Irrational Exuberance: Wall Street Rediscovers Hollywood

Ah, we have another one for the nostalgia file: the return of Wall Street to Hollywood. Back in the day — when home video was still seen as a risky business — tax law favored investment in movies. A lot of doctors and dentists bought shares in partnerships that invested heavily in the movies. Sure, there were some money-makers, but, as the doctors and dentist learned, sometimes you have to finance a lot of duds before you get to a real winner.

Now the investors are back and more eager than ever to get them some of that Hollywood glitter. In the deals of old, the investors partnered with the studio, sharing the risk based on overall dollars put into the production. The upshot was that there was a solid system behind the movie-making process. You know, studios, sound stages, payroll departments, marketing teams. The downside was that a lot of bad movies were made in the 80s. These days, in an attempt to “bypass” the studios, investors are making deals with producers directly.

It sort of makes sense, what with production budgets — or, perhaps it’s more accurate to say production slates — being slashed. But even as these filmmakers go it alone, they will be looking to the studios for infrastructure support. Going and doing worldwide distribution on your lonesome is hard work, time consuming, and not always the best idea from a financial perspective. One-off deals won’t always command the highest dollar, and for those producers who take advantage of advances on television licensing deals to fund productions, they’ll need a solid track record to get that extra money needed to pay the bills.

Then there’s the aftermath. Once a movie has its premiere, the long tail (ha!) of movie-making sets in. You have to pay your participations, your residuals, ongoing licensing deals with all manner of outlets. You need to make sure they are reporting back to you correctly (i.e., with checks and/or wire transfers). There’s reporting and paying of investors. Either the independent producers or the investors are going to be forced to create mini-studios to manage the accounting that accompanies the release of motion pictures.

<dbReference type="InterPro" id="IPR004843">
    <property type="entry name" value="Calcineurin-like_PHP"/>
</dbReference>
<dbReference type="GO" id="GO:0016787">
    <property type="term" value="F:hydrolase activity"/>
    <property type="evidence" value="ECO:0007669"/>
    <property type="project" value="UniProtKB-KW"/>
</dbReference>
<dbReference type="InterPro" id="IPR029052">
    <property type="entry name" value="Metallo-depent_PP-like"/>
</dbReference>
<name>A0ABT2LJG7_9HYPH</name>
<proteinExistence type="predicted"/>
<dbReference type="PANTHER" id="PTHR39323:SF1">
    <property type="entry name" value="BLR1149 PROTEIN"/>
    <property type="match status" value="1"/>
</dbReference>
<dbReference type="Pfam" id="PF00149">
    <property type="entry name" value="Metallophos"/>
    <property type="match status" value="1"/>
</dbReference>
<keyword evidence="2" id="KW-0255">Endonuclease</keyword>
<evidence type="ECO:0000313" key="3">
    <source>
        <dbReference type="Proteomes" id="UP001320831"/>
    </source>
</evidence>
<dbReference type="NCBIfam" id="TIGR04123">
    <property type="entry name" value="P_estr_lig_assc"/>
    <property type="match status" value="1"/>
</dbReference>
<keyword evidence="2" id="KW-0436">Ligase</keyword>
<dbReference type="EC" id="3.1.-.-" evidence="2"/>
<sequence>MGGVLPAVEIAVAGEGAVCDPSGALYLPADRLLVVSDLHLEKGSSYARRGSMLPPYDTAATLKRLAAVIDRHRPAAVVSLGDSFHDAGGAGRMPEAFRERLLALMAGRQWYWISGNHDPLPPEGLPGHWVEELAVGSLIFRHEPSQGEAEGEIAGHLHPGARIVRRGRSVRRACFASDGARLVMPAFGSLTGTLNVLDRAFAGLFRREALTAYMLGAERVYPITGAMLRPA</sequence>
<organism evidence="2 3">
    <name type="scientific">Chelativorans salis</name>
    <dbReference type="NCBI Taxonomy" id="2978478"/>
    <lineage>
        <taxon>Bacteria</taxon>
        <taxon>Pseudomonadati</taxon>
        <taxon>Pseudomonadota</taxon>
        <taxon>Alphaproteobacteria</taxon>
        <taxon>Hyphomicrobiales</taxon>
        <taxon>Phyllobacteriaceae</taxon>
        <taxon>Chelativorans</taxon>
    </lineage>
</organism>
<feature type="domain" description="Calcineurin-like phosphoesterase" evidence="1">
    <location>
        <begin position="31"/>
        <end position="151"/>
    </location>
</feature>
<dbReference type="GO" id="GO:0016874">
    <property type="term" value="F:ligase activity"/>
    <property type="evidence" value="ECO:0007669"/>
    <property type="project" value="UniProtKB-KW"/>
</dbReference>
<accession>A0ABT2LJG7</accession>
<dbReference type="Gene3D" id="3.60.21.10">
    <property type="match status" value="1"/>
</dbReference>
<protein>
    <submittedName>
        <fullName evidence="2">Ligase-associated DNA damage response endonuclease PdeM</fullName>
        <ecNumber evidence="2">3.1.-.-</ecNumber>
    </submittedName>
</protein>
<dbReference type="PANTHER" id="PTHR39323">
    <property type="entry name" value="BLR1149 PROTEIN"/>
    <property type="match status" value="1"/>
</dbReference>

This is not meant to be discouraging for investors. I think Hollywood could use all the independence it needs. But striking it rich in Hollywood is a lot like winning the lottery, though the odds are probably a little better. While investment dollars flow rapidly into production budgets, the return on the investment takes a far more circuitous route.

And then there will be fees — there are always fees — as third parties take their cut off the top before the investors are repaid. As the New York Times notes, since being truly independent is still hard, many producers will still need a studio to do the tough work, and that comes at a price: ye olde distribution fee, a percentage of every dollar that is retained by the studio to cover its costs. Don’t forget, the investment firm/bank/whatever will be taking administrative fees as well.

Those who invest in Hollywood are taking a risk. When it pays off, it will pay off in big ways. When it doesn’t…well, rest assured that you are not the first to be lured into dreams of riches.

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